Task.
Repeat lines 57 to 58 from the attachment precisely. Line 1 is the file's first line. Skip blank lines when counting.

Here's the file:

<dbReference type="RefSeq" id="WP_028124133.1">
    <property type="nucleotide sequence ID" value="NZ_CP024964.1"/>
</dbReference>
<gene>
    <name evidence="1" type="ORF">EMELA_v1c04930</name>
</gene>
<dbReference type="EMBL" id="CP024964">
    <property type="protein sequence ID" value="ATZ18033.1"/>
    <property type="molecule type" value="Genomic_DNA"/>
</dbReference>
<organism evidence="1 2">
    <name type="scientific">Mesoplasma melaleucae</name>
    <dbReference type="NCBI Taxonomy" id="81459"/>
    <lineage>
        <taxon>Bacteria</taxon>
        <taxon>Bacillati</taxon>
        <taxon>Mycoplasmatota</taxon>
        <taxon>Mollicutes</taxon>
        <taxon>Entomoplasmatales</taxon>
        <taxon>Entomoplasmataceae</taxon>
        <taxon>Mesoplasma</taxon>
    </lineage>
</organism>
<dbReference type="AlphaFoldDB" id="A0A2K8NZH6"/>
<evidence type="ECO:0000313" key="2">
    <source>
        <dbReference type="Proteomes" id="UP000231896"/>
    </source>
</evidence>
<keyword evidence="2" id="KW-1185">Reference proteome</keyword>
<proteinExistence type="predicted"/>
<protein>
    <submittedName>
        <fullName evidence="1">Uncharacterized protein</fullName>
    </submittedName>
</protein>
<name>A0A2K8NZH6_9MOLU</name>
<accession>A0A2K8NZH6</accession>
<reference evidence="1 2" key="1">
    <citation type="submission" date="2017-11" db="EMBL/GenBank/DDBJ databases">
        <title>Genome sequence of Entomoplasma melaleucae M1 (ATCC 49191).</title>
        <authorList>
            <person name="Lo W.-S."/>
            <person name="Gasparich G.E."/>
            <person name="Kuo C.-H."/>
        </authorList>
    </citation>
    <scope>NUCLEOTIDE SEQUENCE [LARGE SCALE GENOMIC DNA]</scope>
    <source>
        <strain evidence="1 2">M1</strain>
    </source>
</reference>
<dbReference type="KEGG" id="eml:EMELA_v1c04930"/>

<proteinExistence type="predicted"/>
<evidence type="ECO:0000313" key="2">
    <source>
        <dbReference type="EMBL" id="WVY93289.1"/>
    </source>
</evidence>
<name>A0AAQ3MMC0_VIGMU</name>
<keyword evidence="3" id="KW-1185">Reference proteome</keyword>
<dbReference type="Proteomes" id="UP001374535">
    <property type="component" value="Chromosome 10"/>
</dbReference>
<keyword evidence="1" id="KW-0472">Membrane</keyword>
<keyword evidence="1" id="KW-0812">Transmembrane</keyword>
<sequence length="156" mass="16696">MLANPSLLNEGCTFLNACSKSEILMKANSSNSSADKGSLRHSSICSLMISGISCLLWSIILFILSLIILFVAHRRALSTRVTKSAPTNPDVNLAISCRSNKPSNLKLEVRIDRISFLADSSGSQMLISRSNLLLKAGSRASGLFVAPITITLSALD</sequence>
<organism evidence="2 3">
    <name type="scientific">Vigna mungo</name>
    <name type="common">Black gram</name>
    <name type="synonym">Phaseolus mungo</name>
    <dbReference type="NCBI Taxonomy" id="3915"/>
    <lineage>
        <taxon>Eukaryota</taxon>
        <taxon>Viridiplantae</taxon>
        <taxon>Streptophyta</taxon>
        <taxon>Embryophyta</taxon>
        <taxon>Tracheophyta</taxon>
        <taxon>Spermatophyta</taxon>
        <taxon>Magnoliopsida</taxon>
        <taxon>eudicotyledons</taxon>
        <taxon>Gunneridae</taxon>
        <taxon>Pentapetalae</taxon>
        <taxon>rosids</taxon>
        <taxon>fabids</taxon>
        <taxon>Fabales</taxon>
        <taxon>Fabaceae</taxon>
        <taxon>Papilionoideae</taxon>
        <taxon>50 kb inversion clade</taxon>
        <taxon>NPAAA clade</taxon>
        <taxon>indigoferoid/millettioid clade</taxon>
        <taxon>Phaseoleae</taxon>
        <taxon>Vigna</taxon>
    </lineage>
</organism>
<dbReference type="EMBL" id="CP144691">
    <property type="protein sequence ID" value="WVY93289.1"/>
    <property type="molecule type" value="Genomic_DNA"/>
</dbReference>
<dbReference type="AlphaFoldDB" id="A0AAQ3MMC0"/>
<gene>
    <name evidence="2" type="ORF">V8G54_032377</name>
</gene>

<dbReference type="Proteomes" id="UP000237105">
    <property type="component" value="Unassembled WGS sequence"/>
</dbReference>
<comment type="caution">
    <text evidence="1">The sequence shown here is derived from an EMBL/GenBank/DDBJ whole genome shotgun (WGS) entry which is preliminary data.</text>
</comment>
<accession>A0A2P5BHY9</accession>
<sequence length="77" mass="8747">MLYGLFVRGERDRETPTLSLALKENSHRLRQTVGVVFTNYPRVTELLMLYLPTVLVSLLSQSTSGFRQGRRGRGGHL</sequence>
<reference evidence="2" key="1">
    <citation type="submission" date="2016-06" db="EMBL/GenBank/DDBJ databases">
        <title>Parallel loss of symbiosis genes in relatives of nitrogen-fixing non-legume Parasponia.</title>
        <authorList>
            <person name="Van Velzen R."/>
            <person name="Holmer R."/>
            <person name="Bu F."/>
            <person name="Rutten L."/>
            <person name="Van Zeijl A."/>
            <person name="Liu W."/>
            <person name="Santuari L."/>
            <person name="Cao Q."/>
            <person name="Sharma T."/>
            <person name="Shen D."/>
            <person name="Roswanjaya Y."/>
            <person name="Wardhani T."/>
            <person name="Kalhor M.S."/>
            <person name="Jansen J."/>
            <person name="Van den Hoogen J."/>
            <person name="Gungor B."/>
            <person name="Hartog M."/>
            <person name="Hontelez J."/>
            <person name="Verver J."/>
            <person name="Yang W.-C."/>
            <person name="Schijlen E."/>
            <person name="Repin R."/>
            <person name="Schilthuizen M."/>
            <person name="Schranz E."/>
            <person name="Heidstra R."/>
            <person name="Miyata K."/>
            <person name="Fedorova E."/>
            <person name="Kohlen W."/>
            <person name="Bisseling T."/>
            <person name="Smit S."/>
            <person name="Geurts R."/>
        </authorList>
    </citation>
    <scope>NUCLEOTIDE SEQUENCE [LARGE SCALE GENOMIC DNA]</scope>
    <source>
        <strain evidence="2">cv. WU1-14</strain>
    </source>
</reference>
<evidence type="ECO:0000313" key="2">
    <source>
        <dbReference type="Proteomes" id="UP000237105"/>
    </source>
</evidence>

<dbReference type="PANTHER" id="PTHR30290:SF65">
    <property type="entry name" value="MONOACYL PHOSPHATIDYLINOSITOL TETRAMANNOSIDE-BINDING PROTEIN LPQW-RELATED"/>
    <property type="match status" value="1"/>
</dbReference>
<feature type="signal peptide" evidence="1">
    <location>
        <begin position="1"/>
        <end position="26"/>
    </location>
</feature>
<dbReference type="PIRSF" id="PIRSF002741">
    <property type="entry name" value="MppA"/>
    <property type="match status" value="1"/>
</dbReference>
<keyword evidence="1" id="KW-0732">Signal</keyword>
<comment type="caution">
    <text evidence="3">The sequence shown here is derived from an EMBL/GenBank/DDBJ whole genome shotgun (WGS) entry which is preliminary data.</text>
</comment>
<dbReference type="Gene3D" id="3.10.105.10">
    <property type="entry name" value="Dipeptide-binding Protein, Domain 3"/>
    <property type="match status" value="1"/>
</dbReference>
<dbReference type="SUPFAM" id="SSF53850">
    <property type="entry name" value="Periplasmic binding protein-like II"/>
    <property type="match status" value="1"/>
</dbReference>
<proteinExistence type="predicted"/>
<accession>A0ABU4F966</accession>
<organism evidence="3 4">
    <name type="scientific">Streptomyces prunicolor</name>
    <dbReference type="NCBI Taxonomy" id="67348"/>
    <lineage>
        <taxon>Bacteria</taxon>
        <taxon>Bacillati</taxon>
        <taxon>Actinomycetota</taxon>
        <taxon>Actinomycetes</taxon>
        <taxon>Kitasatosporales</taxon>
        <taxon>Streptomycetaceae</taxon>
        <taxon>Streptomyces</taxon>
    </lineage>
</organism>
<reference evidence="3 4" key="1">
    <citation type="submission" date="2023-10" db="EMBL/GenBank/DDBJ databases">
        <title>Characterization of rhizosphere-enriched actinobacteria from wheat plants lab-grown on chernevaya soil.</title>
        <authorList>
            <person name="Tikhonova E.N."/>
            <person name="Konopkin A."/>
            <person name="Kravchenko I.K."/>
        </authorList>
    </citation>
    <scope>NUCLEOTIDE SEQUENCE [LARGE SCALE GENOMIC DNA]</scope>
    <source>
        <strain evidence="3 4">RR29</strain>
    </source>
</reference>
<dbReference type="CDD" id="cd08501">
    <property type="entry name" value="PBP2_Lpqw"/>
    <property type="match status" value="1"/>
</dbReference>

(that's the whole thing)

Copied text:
        <dbReference type="EMBL" id="WVY93289.1"/>
    </source>